Wednesday, July 11, 2012

Alchemy Mobile - The "Wave" of the Future

I guess we know we are not in Kansas any more when musical controller data travel over a wireless connection. Clearly the progression has gone from DIN to USB to nothing but air.

When I look at Alchemy Mobile I can see a lot of Native Instruments Kore. I always liked the idea of Kore but thought the dedicated controller was overkill. But building a direct wireless connection between a mirror image performance controller on a mobile device and the computer based VST is brilliant. I can only hope that other synth makers follow suit.

The "Performance" aspect of Alchemy Mobile is critical. One of the reasons I own a Moog Voyager is that in many ways it was one of the first performance controller. In interviews with Bob Moog he expressed how he saw the Mini Moog's knobs as part of the performance aspects of the instrument. This sounds a lot like a performance controller to me.

I think there has been a progression in synths (hard and soft) towards greater complexity at least in workstations. There is a bit of reversal of this with the small mini-synths but most general and multi purpose synths are complex. This sometimes means layered menus that make learning curves steeper and separate controls from the performance aspects of the synth.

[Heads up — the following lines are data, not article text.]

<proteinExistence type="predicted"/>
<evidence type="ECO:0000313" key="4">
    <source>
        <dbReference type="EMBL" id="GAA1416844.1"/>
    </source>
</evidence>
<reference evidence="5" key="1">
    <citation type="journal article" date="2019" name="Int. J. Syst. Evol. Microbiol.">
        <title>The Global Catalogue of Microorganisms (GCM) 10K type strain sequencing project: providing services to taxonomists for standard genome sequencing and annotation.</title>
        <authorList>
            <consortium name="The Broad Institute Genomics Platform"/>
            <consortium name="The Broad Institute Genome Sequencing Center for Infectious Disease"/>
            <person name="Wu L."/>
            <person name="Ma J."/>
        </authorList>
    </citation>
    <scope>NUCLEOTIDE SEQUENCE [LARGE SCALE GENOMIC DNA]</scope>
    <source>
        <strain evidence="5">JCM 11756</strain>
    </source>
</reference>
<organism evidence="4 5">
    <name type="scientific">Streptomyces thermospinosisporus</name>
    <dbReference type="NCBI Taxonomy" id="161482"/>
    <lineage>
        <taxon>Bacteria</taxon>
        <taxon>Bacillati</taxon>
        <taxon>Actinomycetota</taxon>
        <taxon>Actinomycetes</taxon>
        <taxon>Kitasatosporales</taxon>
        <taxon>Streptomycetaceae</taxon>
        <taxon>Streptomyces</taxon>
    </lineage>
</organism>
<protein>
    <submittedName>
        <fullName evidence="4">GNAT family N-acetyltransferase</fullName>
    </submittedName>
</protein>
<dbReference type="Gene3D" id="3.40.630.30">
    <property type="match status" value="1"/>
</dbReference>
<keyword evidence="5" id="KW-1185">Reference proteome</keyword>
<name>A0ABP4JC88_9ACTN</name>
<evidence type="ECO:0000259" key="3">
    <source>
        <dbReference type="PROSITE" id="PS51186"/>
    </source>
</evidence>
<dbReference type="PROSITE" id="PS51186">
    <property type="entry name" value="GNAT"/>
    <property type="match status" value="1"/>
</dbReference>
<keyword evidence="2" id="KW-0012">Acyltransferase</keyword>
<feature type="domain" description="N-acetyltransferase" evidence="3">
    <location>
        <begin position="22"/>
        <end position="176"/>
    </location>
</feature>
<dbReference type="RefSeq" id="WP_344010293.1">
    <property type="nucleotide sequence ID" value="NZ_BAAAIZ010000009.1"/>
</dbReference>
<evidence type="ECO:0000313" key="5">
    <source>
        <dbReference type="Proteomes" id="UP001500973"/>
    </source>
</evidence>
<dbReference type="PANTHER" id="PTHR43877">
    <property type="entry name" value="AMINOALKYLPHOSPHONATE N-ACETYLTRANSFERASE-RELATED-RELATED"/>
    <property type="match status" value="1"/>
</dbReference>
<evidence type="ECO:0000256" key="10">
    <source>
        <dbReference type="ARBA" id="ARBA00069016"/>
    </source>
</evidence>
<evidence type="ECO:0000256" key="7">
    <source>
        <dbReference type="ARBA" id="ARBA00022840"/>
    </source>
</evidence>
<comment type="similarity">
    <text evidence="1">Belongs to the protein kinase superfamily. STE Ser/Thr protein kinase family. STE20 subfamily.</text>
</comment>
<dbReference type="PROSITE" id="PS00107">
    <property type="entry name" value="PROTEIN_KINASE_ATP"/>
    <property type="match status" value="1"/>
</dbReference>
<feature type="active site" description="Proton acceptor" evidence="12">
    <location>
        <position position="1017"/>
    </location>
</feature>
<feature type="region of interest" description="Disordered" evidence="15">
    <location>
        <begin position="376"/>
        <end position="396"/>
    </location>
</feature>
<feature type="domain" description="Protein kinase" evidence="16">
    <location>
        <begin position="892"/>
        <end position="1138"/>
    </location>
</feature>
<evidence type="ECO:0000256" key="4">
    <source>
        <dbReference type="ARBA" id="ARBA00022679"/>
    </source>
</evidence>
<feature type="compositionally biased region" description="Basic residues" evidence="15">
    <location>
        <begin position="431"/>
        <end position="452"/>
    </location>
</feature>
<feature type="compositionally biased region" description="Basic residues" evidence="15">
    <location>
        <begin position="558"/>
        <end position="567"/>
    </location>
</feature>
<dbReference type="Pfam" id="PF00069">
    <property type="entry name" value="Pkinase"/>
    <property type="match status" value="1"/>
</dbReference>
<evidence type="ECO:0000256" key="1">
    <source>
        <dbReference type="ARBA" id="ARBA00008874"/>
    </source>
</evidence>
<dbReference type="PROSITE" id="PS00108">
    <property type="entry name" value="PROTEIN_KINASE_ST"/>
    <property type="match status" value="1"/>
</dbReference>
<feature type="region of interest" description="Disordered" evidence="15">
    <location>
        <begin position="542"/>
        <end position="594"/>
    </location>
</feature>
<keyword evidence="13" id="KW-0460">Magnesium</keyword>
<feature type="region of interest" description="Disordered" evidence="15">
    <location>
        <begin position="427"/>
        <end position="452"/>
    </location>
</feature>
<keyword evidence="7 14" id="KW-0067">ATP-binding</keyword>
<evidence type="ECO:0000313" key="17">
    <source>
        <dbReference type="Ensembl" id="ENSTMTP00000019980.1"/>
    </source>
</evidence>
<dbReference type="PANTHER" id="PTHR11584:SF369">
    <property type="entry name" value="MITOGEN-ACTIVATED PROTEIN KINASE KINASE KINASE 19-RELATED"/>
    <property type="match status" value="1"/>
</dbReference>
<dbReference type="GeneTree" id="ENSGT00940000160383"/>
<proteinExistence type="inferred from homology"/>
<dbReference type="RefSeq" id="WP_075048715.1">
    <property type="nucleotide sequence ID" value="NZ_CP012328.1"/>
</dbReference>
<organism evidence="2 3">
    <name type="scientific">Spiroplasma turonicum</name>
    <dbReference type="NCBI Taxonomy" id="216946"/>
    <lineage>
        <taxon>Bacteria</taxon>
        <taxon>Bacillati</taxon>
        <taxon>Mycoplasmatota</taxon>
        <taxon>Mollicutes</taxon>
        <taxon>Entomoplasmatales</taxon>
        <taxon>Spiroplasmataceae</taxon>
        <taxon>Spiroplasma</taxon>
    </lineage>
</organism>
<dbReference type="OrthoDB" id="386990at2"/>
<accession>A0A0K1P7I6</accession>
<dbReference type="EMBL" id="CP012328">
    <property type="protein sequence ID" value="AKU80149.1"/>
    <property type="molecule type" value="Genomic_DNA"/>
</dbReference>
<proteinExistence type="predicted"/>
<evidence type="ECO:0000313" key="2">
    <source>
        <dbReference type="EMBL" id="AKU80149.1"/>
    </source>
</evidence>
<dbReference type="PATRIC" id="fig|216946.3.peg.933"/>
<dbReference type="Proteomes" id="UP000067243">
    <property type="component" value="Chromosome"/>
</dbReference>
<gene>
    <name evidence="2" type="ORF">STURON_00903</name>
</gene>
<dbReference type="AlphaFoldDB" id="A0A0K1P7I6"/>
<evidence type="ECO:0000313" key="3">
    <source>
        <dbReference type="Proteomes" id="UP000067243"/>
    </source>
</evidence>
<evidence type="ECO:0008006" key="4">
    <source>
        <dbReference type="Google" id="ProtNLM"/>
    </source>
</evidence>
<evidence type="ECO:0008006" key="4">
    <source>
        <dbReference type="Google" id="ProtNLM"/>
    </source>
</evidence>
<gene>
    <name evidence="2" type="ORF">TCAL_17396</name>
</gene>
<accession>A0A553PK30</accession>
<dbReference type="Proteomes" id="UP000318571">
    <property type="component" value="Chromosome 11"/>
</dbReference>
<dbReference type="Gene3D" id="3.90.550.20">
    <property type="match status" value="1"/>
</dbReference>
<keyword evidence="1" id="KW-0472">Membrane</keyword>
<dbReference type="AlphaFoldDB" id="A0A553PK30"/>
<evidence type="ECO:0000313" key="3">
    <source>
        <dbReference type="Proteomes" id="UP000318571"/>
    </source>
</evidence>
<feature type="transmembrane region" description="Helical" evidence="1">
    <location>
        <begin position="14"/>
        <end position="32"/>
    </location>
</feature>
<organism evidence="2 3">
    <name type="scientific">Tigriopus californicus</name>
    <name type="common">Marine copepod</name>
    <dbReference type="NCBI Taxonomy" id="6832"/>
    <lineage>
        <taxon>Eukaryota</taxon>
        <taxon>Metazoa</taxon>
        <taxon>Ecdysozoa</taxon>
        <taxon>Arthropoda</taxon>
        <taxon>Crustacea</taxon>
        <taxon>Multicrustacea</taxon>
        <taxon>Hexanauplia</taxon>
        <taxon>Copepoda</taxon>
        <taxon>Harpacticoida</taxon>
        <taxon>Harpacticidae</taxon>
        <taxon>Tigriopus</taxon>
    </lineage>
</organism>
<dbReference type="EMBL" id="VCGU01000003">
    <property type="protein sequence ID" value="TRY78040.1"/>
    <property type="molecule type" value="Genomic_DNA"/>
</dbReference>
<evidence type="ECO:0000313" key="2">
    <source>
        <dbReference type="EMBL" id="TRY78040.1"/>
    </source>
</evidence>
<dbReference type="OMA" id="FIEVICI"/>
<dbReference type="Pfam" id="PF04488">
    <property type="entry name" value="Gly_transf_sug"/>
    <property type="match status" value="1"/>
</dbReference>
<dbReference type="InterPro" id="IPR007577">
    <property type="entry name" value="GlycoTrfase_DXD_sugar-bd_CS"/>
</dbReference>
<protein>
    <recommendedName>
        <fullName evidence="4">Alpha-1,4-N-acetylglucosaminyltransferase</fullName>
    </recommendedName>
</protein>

There has been an effort in the soft synth market to simplify with more cleaver design (such as Absynth and Alchemy) but also, as is the case with these two synths, by providing performance controls incl. XY controls in both synths.

With the new Alchemy Mobile this is extended via a wireless connection to a mobile device. Suffice it to say that using an IPad as an XY controller is easier than the small pad on my MacBook pro and has mirror graphics to boot.

What I find interesting about this evolution and paradigm shift (and it is) is that performance and sound design are now separated. With so many parameters the thought of changing them during a performance is daunting. With Alchemy Mobile, part of programming is to actually create a performance instrument.

I personally love this paradigm. It fits with how I now compose music. I am hoping that more synth will have mobile /performance versions of their synths and I very much look forward to this paradigm shift.

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